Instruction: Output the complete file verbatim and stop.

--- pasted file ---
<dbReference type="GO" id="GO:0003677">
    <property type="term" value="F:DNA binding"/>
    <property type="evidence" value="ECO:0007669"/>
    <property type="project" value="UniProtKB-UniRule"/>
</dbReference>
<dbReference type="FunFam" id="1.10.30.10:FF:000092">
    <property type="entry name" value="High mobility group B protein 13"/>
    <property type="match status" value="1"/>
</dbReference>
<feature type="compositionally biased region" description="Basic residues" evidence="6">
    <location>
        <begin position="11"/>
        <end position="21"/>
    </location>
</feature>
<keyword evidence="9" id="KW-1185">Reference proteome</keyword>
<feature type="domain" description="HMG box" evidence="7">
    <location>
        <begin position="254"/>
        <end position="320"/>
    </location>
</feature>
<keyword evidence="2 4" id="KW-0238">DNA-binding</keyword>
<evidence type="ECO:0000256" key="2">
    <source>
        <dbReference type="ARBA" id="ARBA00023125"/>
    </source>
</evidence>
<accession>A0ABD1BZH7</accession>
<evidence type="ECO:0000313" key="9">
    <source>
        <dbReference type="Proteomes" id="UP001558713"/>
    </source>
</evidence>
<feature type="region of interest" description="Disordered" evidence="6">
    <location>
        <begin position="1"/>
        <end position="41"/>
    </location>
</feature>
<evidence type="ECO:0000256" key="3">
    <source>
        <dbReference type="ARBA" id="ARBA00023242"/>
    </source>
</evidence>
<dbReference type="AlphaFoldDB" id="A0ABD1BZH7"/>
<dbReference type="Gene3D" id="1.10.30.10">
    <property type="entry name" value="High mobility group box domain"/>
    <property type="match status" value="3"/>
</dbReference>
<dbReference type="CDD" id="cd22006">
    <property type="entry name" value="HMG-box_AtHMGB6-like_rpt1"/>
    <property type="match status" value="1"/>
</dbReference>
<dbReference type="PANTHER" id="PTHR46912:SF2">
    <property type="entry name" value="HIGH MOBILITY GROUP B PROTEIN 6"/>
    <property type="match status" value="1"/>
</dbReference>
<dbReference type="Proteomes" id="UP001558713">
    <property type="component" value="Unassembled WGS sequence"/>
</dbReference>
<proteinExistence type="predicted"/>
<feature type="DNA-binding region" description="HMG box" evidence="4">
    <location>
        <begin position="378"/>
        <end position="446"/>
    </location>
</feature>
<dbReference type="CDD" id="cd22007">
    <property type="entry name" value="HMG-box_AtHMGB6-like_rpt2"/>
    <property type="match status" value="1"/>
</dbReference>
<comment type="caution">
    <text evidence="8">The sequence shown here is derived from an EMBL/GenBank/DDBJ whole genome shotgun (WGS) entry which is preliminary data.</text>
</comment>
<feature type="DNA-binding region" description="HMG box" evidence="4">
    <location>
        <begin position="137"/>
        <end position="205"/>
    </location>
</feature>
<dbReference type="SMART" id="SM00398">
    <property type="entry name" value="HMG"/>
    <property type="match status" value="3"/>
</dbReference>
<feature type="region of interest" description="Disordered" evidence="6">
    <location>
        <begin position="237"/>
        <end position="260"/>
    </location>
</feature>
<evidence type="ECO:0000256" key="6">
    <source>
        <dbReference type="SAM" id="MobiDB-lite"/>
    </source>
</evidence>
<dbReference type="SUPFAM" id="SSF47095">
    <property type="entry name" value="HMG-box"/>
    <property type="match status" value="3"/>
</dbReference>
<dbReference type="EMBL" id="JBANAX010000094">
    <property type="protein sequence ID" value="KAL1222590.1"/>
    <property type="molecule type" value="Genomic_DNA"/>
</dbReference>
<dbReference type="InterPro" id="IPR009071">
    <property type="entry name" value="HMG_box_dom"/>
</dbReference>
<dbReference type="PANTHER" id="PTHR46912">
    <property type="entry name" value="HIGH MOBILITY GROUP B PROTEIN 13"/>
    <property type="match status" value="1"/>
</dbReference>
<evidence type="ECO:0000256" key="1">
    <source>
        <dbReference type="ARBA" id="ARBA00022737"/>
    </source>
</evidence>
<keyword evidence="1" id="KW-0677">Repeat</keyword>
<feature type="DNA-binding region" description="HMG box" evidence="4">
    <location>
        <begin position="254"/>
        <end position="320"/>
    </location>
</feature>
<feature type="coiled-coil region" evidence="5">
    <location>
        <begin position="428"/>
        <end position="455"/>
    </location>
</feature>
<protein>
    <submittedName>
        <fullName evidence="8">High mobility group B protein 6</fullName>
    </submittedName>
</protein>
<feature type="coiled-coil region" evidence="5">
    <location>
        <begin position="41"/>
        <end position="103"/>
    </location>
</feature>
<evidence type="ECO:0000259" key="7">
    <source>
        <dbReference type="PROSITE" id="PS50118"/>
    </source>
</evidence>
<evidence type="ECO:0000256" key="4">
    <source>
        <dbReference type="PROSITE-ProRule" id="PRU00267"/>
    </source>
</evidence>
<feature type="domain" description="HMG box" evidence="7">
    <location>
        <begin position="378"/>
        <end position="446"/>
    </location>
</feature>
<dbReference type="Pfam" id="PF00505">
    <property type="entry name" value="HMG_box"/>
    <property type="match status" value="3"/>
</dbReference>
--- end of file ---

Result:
<dbReference type="GO" id="GO:0003677">
    <property type="term" value="F:DNA binding"/>
    <property type="evidence" value="ECO:0007669"/>
    <property type="project" value="UniProtKB-UniRule"/>
</dbReference>
<dbReference type="FunFam" id="1.10.30.10:FF:000092">
    <property type="entry name" value="High mobility group B protein 13"/>
    <property type="match status" value="1"/>
</dbReference>
<feature type="compositionally biased region" description="Basic residues" evidence="6">
    <location>
        <begin position="11"/>
        <end position="21"/>
    </location>
</feature>
<keyword evidence="9" id="KW-1185">Reference proteome</keyword>
<feature type="domain" description="HMG box" evidence="7">
    <location>
        <begin position="254"/>
        <end position="320"/>
    </location>
</feature>
<keyword evidence="2 4" id="KW-0238">DNA-binding</keyword>
<evidence type="ECO:0000256" key="2">
    <source>
        <dbReference type="ARBA" id="ARBA00023125"/>
    </source>
</evidence>
<accession>A0ABD1BZH7</accession>
<evidence type="ECO:0000313" key="9">
    <source>
        <dbReference type="Proteomes" id="UP001558713"/>
    </source>
</evidence>
<feature type="region of interest" description="Disordered" evidence="6">
    <location>
        <begin position="1"/>
        <end position="41"/>
    </location>
</feature>
<evidence type="ECO:0000256" key="3">
    <source>
        <dbReference type="ARBA" id="ARBA00023242"/>
    </source>
</evidence>
<dbReference type="AlphaFoldDB" id="A0ABD1BZH7"/>
<dbReference type="Gene3D" id="1.10.30.10">
    <property type="entry name" value="High mobility group box domain"/>
    <property type="match status" value="3"/>
</dbReference>
<dbReference type="CDD" id="cd22006">
    <property type="entry name" value="HMG-box_AtHMGB6-like_rpt1"/>
    <property type="match status" value="1"/>
</dbReference>
<dbReference type="PANTHER" id="PTHR46912:SF2">
    <property type="entry name" value="HIGH MOBILITY GROUP B PROTEIN 6"/>
    <property type="match status" value="1"/>
</dbReference>
<dbReference type="Proteomes" id="UP001558713">
    <property type="component" value="Unassembled WGS sequence"/>
</dbReference>
<proteinExistence type="predicted"/>
<feature type="DNA-binding region" description="HMG box" evidence="4">
    <location>
        <begin position="378"/>
        <end position="446"/>
    </location>
</feature>
<dbReference type="CDD" id="cd22007">
    <property type="entry name" value="HMG-box_AtHMGB6-like_rpt2"/>
    <property type="match status" value="1"/>
</dbReference>
<comment type="caution">
    <text evidence="8">The sequence shown here is derived from an EMBL/GenBank/DDBJ whole genome shotgun (WGS) entry which is preliminary data.</text>
</comment>
<feature type="DNA-binding region" description="HMG box" evidence="4">
    <location>
        <begin position="137"/>
        <end position="205"/>
    </location>
</feature>
<dbReference type="SMART" id="SM00398">
    <property type="entry name" value="HMG"/>
    <property type="match status" value="3"/>
</dbReference>
<feature type="region of interest" description="Disordered" evidence="6">
    <location>
        <begin position="237"/>
        <end position="260"/>
    </location>
</feature>
<evidence type="ECO:0000256" key="6">
    <source>
        <dbReference type="SAM" id="MobiDB-lite"/>
    </source>
</evidence>
<dbReference type="SUPFAM" id="SSF47095">
    <property type="entry name" value="HMG-box"/>
    <property type="match status" value="3"/>
</dbReference>
<dbReference type="EMBL" id="JBANAX010000094">
    <property type="protein sequence ID" value="KAL1222590.1"/>
    <property type="molecule type" value="Genomic_DNA"/>
</dbReference>
<dbReference type="InterPro" id="IPR009071">
    <property type="entry name" value="HMG_box_dom"/>
</dbReference>
<dbReference type="PANTHER" id="PTHR46912">
    <property type="entry name" value="HIGH MOBILITY GROUP B PROTEIN 13"/>
    <property type="match status" value="1"/>
</dbReference>
<evidence type="ECO:0000256" key="1">
    <source>
        <dbReference type="ARBA" id="ARBA00022737"/>
    </source>
</evidence>
<keyword evidence="1" id="KW-0677">Repeat</keyword>
<feature type="DNA-binding region" description="HMG box" evidence="4">
    <location>
        <begin position="254"/>
        <end position="320"/>
    </location>
</feature>
<feature type="coiled-coil region" evidence="5">
    <location>
        <begin position="428"/>
        <end position="455"/>
    </location>
</feature>
<protein>
    <submittedName>
        <fullName evidence="8">High mobility group B protein 6</fullName>
    </submittedName>
</protein>
<feature type="coiled-coil region" evidence="5">
    <location>
        <begin position="41"/>
        <end position="103"/>
    </location>
</feature>
<evidence type="ECO:0000259" key="7">
    <source>
        <dbReference type="PROSITE" id="PS50118"/>
    </source>
</evidence>
<evidence type="ECO:0000256" key="4">
    <source>
        <dbReference type="PROSITE-ProRule" id="PRU00267"/>
    </source>
</evidence>
<feature type="domain" description="HMG box" evidence="7">
    <location>
        <begin position="378"/>
        <end position="446"/>
    </location>
</feature>
<dbReference type="Pfam" id="PF00505">
    <property type="entry name" value="HMG_box"/>
    <property type="match status" value="3"/>
</dbReference>